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# Patterns in hundreds chart

Sal explores patterns with the numbers in a hundreds chart.

## Want to join the conversation?

- is there a way to make him talk faster? He talks too slow for me.(2 votes)
- You can adjust the playback speed by clicking the gear icon in the bottom right of the video to adjust the settings. Hope this helps!(6 votes)

- what does this chart help with exactly? I am pretty confused on this.(3 votes)
- It helps you understand that all numbers are relational to each other. And that every 10 numbers are similar to the next 10!(2 votes)

- how do we find out if we are correct or not while doin g hundreds chart how to verify?(1 vote)
- I still don't know(1 vote)
- is the 9's pattern useful in any way?(0 votes)
- well, I don't exactly know myself why but if you want to pass learn the x9. I learned that the hard way. 😅(1 vote)

- what is no mean?(0 votes)

## Video transcript

- [Instructor] So what
we have in this chart is all the numbers from
one to 100 organized in a fairly neat way. It's a somewhat intuitive
way to organize it where each row you have
10, so you go from one to 10, then 11 to 20, then
21 to 30, all the way to 100. And what we're gonna
look at is interesting patterns that might emerge from this. So if you look at what's highlighted here in this purplish color, what
numbers are highlighted there? Pause this video and think about it. Well, what's highlighted
are all of the even numbers. And you can see the even
numbers form these nice, neat pillars or columns on this chart. And we can look at that
and immediately start to see some patterns. For example, what numbers are always going to be in the ones place for an even number looking at this chart? Well, you can see in the
ones place you're either always going to have a
two in the ones place or you're going to have
a four or you're going to have a six or you're
going to have an eight or you're going to have a zero. So that ones place digit is always going to be an even number. Let's do another example. Here we've highlighted different numbers. So pause this video and
think about what's true about all of the numbers
that we've highlighted? Well, you might notice that
these are all multiples of five. Five, 10, 15, 20, 25, 30,
35, 40, so on and so forth. And so these form these
two columns on this chart. And here we can see very
clearly that multiples of five are either going to have a five in the ones place like
we have right over here. So they're either gonna have a five in the ones place or
they're gonna have a zero in the ones place. You might've realized
that before but you see it very clearly in these
two, you see it very clearly in these two columns. Let's do one other example. This one is really
interesting because it's not just one of those clean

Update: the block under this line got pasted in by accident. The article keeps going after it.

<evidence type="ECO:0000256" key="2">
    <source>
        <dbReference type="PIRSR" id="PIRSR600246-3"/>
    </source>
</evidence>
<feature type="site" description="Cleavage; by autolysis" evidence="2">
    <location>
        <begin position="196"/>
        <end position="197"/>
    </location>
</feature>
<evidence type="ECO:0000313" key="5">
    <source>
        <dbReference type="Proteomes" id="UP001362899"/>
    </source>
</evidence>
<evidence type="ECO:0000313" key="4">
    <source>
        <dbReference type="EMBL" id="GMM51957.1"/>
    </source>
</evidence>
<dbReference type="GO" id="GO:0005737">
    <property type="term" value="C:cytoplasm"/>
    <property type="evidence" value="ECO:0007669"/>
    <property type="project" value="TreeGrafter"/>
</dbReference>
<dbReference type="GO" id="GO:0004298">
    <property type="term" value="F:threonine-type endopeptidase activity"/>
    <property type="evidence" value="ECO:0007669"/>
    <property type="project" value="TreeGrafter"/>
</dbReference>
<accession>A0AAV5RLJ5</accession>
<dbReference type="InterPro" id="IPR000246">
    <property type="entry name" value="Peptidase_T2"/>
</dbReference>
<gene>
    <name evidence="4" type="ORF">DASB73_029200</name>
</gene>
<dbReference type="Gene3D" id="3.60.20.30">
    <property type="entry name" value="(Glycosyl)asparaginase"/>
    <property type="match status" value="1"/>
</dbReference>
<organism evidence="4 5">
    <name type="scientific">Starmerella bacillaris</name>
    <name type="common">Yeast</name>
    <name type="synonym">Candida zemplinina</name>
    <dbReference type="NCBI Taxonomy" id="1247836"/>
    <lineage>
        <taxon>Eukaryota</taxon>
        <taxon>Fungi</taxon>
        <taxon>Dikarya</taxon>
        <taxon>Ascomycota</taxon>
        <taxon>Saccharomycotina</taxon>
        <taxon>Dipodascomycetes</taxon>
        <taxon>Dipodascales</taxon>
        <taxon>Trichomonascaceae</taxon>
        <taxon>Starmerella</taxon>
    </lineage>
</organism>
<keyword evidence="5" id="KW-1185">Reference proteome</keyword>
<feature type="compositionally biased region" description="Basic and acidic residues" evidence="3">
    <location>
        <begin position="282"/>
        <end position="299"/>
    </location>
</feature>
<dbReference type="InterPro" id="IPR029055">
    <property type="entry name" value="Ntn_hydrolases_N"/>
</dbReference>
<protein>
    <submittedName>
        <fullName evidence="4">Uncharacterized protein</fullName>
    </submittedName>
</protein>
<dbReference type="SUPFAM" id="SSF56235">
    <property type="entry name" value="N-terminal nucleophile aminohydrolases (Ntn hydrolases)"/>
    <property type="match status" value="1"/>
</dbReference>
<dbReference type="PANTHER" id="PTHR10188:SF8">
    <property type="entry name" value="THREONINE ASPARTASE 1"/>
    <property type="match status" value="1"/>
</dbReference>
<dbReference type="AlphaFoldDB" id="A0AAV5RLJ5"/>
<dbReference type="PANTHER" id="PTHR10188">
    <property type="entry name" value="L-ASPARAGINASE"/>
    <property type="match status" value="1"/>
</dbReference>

column-type patterns. It looks like we started
one, and then we have this diagonal, then we go to 100. What's a pattern that
could describe how we go from one number to the
next, or another way of saying it, what's a rule for why we highlighted these numbers in purple? Pause the video and think about that. All right, well, one thing is if we go from one number to the next, you go from one to 10, we add nine. To go from 10 to 19, we add nine. To go from 19 to 28, we added nine. So each number is nine
plus the previous one. And if you go all the
way to 91, 91 plus nine is of course 100. Now, it's important to
realize these are not multiples of nine because we
started at one, not at zero. If you started at zero,
you go zero, nine, 18, so forth and so on until
you go nine, 18, 27, 36, 45, 54, 63, 72, 81. Those would've been the multiples of nine. But everything got
shifted because we started at one, not at zero. So we go from one and then 10, 19, 28, all the way down this diagonal
and then we go back to 100. And so this is a really interesting
thing to think about it. These are all the
multiples of nine plus one is another way to think about it or this is if we started
at one and we keep adding nines, these are all the numbers that we would highlight. But you can see a pattern. Whenever you add nine
to a number, the value of the ones place decreases by one. You see that here as you
go down these diagonals. You go from nine, eight,
seven, six, five, four, three, two, one. And even up here, we started at zero but you don't have a lower digit than zero so it just goes back to nine. So it goes zero, then goes up to nine, then it keeps going
down, down, down, down, all the way until it gets to zero again and then it starts going
down from there again. So once again, interesting
patterns to look at. I encourage you to look
at a chart like this and think about what
patterns can you find?